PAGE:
That is not the only question he takes up. In chapter one, he helpfully deals with who Jesus is and what He came to do. Chapters three and four take the issue of supposed contradictions. In chapters five and six, he discusses the canon, how we got it, and why it matters. In chapters seven through nine, Mounce dives into textual criticism, explaining what it is and why it is important, and deals with many objections. In chapters ten and eleven, the author helpfully discusses translation theory and deals with objections. In chapters twelve and thirteen, Mounce spells out the character of God and the importance of the Old Testament. Then he concludes by explaining why he believes in the Bible.

A Helpful and Engaging Book on the Reliability of Scripture

As I read this book, I was impressed that Mounce didn’t take the approach of writing as a Bible scholar and the author of a highly respected basic Bible grammar. Instead, he aims to come alongside the average layperson and writes at their level. Mounce, a former pastor, understands the issues at the academic level and that of the average layperson in the pew. He helpfully writes not only pastorally but personally, having struggled with the doctrine of Scripture and arrived at the conclusions and convictions he has because of his years of study of Scripture.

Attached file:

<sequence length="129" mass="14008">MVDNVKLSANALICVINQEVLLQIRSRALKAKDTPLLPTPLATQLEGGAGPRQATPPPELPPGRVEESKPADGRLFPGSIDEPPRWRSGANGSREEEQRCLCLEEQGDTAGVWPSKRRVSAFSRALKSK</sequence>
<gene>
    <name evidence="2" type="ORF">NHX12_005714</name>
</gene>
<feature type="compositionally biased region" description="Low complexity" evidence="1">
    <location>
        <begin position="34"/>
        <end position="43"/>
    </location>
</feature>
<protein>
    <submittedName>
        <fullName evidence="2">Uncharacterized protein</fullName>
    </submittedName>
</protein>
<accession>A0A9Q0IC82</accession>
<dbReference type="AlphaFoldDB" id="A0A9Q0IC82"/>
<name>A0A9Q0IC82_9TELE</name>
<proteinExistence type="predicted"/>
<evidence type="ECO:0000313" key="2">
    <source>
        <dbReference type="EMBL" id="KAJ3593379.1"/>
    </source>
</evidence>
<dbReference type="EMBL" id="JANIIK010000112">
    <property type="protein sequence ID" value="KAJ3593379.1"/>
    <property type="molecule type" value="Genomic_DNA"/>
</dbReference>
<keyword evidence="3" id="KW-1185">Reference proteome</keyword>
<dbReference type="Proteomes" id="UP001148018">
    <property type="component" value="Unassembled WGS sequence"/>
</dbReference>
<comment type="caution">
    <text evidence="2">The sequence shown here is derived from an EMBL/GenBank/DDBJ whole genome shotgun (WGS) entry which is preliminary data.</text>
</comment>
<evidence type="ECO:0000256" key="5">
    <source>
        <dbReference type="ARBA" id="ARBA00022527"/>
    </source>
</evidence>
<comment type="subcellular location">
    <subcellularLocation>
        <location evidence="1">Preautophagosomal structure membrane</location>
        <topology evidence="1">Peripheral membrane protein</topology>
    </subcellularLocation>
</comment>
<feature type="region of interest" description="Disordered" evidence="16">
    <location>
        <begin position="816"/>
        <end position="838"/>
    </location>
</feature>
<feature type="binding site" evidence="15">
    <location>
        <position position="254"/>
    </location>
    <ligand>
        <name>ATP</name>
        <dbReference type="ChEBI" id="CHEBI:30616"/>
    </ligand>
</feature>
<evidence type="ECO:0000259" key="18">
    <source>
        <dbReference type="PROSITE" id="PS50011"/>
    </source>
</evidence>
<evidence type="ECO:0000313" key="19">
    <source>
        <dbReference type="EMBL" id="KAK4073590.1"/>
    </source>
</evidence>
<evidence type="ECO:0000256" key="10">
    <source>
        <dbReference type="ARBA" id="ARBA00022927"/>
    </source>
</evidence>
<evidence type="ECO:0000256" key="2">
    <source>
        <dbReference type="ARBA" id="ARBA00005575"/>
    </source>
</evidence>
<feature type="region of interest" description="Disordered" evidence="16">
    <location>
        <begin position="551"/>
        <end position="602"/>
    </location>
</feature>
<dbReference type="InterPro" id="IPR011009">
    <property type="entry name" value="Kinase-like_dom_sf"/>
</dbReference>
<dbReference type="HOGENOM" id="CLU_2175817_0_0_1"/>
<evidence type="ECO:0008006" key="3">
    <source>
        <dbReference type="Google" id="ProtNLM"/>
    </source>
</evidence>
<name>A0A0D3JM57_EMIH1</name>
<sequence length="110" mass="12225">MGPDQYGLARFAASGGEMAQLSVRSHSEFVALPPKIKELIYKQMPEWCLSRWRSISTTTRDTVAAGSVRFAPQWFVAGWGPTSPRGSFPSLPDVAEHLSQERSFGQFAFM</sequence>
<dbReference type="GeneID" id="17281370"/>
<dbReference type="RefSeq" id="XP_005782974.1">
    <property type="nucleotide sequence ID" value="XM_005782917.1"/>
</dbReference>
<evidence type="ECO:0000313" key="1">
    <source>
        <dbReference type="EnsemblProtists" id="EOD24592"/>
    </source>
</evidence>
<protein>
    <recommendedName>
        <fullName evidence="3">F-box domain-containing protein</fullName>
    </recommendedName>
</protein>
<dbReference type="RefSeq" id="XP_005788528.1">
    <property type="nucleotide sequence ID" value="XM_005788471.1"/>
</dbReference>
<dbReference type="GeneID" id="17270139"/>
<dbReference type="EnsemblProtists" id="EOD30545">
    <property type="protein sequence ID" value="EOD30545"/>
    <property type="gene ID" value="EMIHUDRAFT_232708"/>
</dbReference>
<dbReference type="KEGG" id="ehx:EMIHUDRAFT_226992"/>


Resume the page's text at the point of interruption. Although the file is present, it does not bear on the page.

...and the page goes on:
In the preface on page xii, he states, “We can no longer assume that people trust their Bibles and believe what it says about itself.” A cursory look at most surveys from the American Bible Society, Lifeway Research, and Ligonier’s State of Theology is sufficient to prove this. What we do with our Bibles, whether we daily read them or put them on our bookshelves to collect dust, is a matter of what we believe about the Bible itself. And this is where Mounce is so helpful. He not only knows the arguments against the Bible but deals with those objections head-on with Scripture. As he says, “I always start with the Bible’s claims for itself” (268). When we do that, we will come not to a place of superiority over the Word but with a belief in the Bible to understand what it means and why it matters. Mounce goes on to state: